Try to picture a winning layout
Vincent Van Gogh, whose paintings I really enjoy, said, “A good picture is equivalent to a good deed.”
If you were the declarer in today’s deal and made your three-no-trump contract, partner would certainly think it was a good deed. Well, what should South do after West leads the spade king?
North added a couple of extra points for his long suit and took a shot at three no-trump. Note that five diamonds had no chance. South seems to have nine winners via one spade, six diamonds and two clubs. But the bad diamond break is troubling.
Declarer ducks the first two spades, takes the third spade, cashes the diamond king and continues with the diamond jack, planning on overtaking with dummy’s queen. But West’s heart discard is a nasty deed. What now? South has to let his diamond jack hold the trick, then try to get into the dummy to cash the rest of the diamonds. The easy part to picture is that East must have the heart ace and heart king. Declarer also needs spades to be 5-3, not 4-4. But then comes the step that is much harder to realize. He also needs East to have at most a doubleton club.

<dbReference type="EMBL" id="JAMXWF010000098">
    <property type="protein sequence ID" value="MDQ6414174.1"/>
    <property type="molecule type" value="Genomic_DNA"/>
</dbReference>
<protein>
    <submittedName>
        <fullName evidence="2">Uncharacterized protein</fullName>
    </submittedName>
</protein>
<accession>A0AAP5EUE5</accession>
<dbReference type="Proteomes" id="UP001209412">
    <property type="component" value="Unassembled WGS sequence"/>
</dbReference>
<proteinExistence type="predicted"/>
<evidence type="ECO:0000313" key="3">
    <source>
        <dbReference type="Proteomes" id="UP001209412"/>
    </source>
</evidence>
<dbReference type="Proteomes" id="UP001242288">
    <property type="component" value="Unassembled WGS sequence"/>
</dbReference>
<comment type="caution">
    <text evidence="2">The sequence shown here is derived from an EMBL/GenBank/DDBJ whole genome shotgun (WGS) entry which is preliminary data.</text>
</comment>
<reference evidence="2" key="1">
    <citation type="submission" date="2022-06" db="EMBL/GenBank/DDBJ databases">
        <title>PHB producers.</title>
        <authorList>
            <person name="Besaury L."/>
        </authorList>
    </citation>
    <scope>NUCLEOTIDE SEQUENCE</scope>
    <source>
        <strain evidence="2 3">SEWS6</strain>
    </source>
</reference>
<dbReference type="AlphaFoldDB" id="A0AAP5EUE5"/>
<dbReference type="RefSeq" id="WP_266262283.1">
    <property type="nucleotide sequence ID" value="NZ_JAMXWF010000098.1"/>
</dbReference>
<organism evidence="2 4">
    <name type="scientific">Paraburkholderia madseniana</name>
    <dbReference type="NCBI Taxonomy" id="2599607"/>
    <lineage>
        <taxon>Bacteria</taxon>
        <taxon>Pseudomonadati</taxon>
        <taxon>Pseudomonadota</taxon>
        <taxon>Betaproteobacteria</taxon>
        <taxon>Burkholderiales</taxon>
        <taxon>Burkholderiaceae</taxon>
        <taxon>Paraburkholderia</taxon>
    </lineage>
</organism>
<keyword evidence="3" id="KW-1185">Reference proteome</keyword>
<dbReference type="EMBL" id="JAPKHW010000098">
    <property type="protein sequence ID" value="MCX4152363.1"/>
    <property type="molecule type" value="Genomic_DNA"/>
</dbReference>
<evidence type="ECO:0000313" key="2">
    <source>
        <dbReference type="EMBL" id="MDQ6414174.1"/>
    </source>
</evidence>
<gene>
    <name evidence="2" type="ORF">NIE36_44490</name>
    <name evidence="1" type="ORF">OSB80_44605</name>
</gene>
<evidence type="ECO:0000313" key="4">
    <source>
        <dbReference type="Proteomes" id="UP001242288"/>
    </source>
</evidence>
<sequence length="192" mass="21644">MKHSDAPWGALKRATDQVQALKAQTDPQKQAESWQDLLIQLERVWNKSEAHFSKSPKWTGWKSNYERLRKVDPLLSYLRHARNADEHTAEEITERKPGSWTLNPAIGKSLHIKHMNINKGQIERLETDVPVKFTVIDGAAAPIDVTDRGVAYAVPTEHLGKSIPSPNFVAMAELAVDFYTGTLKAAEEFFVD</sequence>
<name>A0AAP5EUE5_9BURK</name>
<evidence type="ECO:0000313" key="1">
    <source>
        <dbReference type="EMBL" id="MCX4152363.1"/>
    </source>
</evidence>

At tricks six and seven, declarer must cash his club winners. Then he leads a low heart to dummy’s 10 or overtakes his jack with dummy’s queen. Here, East cannot defeat the contract.
Did you notice the very difficult deed missed by West? If, at trick three, he had shifted to a heart, East could have played three rounds of the suit to kill dummy’s entry.